Moreschi — Moreschi is yet one more good maker of mid-range Blake-constructed shoes. Much of what they sell is, ah, exuberant. Combinations of blue peccary with blue ostrich leg are to be found. You don’t have to purchase those. The normal shoes are well-made and reasonably priced. Probably a small step below Gravati in quality of construction, and much below Gravati in flexibility of offerings and receptivity to special orders.
Fratelli Peluso — I’ve seen a lot of several types of Peluso shoes. The primary is a line of Goodyear-welted shoes that look to be well-constructed and fairly-priced. From the website, it appears that these shoes have a gemmed linen feather and are machine-welted just as most English welted shoes. Given the worth (under $500 per pair), this is to be expected. Peluso also makes a line of Blake-constructed shoes and yet another line of Blake-constructed shoes sold under the “Peluso for As well Adam Derrick” label. Both seem like relatively well-constructed shoes offered for reasonable prices.
Barrett — I have never seen a Barrett shoe in person, but their website certainly shows a number of beautiful models. Although the web site does not specify the development methods used, it is likely that the majority of them are Blake or Blake/Rapid constructed, with just a few Norwegian models.
Bontoni — This company has made a recent splash on the US market, getting themselves carried by Louis Boston and Stanley Korshak. The shoes are very much of a bit with a lot of high-end Italian shoes nowadays: a bit clunky, with eye-popping antiquing. If you want that sort of thing, these shoes appear to be well-made versions of the aesthetic. The problem is that they’re grossly overpriced. They’re Blake/Rapid-constructed, and the channel for the Rapid sole stitching is not closed. Frankly, the quality of construction is inferior to Gravati or Martegani, for my part; and yet the retail price for the calfskin models is nearly $1000 per pair.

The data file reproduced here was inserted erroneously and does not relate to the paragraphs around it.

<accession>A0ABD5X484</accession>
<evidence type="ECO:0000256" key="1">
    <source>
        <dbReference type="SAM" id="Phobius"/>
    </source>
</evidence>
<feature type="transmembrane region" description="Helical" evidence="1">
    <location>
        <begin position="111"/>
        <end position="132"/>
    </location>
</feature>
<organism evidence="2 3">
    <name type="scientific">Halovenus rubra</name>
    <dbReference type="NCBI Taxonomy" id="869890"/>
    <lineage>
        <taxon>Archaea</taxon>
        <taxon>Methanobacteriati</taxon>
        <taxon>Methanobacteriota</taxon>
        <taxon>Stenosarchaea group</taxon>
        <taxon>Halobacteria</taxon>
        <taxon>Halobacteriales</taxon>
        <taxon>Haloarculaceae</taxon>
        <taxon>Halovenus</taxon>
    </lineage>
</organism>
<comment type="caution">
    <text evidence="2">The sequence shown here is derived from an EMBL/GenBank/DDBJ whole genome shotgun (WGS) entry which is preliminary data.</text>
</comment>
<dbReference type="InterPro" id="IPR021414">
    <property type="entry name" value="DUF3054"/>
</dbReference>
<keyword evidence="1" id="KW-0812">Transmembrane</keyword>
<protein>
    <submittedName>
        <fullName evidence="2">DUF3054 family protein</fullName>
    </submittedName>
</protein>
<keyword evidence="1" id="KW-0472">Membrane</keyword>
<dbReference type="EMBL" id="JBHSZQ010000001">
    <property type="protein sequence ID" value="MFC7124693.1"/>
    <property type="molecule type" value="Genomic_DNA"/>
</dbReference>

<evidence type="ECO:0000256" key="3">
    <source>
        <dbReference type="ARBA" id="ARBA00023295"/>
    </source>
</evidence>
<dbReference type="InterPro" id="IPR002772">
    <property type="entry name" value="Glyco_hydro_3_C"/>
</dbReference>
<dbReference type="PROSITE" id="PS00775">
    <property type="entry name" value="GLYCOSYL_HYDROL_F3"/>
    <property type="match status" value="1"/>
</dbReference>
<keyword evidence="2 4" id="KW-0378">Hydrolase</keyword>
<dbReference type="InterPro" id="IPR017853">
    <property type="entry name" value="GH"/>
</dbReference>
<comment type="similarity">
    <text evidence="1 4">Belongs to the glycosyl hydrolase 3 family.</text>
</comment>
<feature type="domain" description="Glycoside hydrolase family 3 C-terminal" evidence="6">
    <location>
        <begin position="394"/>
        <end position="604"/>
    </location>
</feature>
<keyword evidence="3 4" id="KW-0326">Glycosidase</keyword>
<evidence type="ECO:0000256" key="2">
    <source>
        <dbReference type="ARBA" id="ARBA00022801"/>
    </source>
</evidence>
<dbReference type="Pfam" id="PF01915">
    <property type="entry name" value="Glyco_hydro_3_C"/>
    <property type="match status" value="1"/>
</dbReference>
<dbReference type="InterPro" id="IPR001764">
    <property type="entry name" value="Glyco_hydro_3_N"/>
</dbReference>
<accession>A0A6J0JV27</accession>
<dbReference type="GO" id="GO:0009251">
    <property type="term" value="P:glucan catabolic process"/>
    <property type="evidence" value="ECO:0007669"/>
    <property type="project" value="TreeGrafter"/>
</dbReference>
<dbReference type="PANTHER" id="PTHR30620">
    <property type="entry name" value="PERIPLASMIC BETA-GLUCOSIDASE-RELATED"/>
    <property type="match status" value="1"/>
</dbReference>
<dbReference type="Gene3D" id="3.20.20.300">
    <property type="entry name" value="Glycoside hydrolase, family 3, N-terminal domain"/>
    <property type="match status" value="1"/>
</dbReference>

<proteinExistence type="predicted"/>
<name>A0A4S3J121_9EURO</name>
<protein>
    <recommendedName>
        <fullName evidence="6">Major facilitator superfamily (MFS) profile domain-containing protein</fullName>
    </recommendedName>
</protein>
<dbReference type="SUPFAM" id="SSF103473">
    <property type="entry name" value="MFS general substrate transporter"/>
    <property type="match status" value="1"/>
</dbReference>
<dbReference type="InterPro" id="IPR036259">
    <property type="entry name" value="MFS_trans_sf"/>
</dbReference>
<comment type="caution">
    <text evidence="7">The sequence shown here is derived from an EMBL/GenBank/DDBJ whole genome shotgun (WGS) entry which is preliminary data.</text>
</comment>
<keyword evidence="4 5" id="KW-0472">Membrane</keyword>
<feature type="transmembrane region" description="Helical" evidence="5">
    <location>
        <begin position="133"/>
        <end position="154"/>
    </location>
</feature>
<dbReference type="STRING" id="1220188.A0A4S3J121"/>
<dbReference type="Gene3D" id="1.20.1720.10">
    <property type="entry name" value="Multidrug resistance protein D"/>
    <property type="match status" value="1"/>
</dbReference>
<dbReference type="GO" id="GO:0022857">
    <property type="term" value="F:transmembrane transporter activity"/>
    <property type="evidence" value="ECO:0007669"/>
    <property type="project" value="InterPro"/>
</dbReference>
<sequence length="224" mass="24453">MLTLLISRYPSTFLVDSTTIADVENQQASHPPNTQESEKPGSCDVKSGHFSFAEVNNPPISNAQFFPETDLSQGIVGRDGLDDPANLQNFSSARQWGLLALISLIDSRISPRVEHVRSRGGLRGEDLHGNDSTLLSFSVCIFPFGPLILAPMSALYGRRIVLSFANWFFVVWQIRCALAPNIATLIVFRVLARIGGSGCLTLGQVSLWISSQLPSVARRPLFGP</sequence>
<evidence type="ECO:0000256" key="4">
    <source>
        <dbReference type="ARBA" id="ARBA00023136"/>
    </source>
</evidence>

Bonora — Florentine bespoke maker that has branched into RTW. I do not know if these are factory-made shoes of if they’re made in Bonora’s workshop. Given the prices, I believe that the previous is more likely than the latter. The shoes themselves seem like mostly Goodyear-welted and staid of their styling.
De Tommaso — A specialist in handmade Goodyear, Norwegian, and Treccia shoes.
Zegna — A number of years ago, Zegna began a joint venture with Ferragamo called Zefer (oh, the originality!) to produce Zegna-labeled shoes. I think, although I have no idea for sure, that Zegna actually owns the production facilities for these shoes. In any event, they run the gamut from the very ordinary to the very nice. Most of the lower-priced versions are either cemented or Blake-constructed. The top-of-the-line shoes, however, are Goodyear-welted and really attractive. As with plenty of Zegna’s products, they are probably overpriced for what they’re, but what they are appears to be excellent quality shoes.